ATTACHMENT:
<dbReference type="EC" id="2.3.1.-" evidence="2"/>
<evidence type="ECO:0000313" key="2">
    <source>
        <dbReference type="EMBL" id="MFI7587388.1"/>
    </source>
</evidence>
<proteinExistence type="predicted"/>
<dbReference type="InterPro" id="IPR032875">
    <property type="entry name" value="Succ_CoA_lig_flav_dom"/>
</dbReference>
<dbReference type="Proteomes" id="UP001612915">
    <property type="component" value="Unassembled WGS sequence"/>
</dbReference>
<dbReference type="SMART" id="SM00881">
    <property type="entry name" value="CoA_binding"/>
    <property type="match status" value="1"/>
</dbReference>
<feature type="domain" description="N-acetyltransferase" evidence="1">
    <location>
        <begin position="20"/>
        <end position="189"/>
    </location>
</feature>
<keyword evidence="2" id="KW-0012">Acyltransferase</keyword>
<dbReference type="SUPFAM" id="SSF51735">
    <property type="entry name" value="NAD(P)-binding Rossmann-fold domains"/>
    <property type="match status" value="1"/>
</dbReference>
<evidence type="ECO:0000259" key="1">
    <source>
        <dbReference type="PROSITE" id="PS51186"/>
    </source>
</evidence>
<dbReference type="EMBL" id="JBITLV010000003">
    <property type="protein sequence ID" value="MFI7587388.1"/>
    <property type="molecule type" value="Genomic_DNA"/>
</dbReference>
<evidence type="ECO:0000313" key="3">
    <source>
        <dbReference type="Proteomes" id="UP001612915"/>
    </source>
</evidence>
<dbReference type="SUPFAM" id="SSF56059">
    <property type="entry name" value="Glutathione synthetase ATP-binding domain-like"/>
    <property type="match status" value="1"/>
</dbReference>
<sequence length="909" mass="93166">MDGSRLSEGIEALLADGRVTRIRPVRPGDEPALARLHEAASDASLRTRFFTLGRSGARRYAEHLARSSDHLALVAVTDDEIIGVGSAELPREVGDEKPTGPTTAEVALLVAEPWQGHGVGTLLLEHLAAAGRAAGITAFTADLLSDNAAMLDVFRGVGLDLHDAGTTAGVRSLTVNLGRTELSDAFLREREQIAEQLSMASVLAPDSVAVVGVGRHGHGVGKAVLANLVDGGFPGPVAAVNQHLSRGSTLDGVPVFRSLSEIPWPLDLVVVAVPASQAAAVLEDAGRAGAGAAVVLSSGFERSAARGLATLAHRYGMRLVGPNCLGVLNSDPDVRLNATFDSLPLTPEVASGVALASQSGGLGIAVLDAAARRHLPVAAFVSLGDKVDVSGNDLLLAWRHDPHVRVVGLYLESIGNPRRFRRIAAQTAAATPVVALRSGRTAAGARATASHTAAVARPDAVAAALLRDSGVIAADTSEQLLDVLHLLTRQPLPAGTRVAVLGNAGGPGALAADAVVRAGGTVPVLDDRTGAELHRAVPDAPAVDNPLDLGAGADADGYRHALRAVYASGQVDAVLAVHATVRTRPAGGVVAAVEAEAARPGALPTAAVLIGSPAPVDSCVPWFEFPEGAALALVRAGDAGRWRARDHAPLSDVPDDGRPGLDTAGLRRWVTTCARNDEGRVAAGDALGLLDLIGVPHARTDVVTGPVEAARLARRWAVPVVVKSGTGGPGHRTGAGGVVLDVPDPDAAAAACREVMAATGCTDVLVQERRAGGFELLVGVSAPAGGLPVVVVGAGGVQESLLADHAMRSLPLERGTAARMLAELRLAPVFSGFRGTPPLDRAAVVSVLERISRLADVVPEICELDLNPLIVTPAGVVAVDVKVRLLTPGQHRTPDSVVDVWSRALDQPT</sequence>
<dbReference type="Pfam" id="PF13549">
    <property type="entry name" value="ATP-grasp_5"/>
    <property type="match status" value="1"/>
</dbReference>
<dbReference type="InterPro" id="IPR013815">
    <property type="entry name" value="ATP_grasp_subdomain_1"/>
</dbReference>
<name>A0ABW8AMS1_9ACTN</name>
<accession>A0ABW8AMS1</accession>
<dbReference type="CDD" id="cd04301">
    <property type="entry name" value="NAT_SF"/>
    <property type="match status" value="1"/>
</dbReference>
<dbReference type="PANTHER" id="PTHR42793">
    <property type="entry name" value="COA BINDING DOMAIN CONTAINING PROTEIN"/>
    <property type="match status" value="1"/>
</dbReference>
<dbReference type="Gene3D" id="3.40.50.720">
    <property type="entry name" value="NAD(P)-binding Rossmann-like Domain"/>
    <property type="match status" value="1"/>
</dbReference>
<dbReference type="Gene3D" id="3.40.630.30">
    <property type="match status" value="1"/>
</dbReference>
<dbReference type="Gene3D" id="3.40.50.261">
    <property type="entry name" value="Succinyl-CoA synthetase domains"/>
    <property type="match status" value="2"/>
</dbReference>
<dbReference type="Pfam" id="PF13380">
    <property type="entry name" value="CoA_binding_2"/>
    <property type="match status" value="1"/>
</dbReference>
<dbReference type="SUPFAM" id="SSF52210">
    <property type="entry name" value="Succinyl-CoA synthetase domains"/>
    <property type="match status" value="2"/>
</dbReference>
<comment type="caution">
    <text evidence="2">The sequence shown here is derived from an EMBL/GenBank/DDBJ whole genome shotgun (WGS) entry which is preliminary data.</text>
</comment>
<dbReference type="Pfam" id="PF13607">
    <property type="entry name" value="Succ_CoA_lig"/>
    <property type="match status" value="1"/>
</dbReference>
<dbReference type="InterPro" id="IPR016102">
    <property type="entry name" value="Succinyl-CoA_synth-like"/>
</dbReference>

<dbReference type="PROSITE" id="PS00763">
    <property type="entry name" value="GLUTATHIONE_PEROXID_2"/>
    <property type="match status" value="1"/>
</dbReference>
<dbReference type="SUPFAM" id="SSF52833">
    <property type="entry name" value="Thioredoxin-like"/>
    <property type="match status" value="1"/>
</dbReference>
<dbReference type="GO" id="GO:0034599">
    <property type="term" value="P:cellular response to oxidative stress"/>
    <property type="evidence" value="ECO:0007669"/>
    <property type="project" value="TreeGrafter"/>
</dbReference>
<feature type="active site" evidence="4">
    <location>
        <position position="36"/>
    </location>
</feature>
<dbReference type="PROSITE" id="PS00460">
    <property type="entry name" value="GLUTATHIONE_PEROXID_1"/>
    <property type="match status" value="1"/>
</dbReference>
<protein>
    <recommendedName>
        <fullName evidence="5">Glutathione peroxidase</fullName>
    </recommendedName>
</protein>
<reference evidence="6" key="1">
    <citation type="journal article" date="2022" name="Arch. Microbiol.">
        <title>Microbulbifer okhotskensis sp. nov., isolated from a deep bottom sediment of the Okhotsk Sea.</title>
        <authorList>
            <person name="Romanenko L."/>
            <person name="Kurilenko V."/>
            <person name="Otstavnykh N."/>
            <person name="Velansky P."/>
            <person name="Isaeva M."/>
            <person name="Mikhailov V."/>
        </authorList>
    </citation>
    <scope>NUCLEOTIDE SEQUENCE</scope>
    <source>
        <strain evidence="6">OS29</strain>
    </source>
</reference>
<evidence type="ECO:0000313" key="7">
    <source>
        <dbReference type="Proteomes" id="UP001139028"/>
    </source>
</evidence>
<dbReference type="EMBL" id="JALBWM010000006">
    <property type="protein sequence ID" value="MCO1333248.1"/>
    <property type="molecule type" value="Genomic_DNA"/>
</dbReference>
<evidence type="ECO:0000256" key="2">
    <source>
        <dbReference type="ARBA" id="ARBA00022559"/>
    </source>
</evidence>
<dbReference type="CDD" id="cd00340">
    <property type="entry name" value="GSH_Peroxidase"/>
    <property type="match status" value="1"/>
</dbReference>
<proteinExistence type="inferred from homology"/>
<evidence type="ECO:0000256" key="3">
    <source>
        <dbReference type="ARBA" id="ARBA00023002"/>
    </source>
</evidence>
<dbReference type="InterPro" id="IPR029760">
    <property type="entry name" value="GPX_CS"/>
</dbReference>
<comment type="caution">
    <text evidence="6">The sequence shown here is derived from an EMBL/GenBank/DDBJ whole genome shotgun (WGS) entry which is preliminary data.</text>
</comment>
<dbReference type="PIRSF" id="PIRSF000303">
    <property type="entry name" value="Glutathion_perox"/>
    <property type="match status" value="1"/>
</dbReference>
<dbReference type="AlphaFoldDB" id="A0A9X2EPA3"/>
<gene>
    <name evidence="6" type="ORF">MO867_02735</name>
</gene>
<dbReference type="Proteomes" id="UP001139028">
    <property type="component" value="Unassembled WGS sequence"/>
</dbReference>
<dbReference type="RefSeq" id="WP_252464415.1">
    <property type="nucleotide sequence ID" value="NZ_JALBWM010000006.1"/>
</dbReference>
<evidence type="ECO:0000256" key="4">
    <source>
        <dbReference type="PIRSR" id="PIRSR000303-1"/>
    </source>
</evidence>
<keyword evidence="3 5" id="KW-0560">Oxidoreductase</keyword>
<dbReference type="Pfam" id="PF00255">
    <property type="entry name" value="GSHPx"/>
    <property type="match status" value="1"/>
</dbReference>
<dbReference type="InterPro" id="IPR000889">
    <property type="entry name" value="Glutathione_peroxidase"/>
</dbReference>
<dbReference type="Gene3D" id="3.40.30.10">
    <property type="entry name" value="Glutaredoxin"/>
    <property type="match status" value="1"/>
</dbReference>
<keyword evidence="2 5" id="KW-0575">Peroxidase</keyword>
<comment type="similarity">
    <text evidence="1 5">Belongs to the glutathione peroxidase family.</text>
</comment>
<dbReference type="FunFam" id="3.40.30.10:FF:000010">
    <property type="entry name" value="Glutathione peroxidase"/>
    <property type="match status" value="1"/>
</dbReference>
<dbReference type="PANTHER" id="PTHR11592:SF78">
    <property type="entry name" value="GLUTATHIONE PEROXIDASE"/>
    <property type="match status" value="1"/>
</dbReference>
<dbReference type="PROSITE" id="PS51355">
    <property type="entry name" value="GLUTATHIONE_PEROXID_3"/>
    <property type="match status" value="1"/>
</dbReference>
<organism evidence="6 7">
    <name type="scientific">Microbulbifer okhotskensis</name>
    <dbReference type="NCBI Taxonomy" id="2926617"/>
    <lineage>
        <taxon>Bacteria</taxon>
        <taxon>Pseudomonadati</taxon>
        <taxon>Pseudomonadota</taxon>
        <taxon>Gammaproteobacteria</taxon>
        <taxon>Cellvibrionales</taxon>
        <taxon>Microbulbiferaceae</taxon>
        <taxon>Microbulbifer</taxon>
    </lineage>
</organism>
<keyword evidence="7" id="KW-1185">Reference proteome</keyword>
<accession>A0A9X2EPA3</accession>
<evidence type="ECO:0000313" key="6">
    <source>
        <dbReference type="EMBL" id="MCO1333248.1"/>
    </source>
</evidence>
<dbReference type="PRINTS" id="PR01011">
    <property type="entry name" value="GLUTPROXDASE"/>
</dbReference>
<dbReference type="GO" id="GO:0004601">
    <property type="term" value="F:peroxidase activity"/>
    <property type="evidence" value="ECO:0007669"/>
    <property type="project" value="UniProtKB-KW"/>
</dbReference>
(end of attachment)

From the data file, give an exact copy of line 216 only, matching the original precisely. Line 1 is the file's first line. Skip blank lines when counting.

    <name type="scientific">Microbulbifer okhotskensis</name>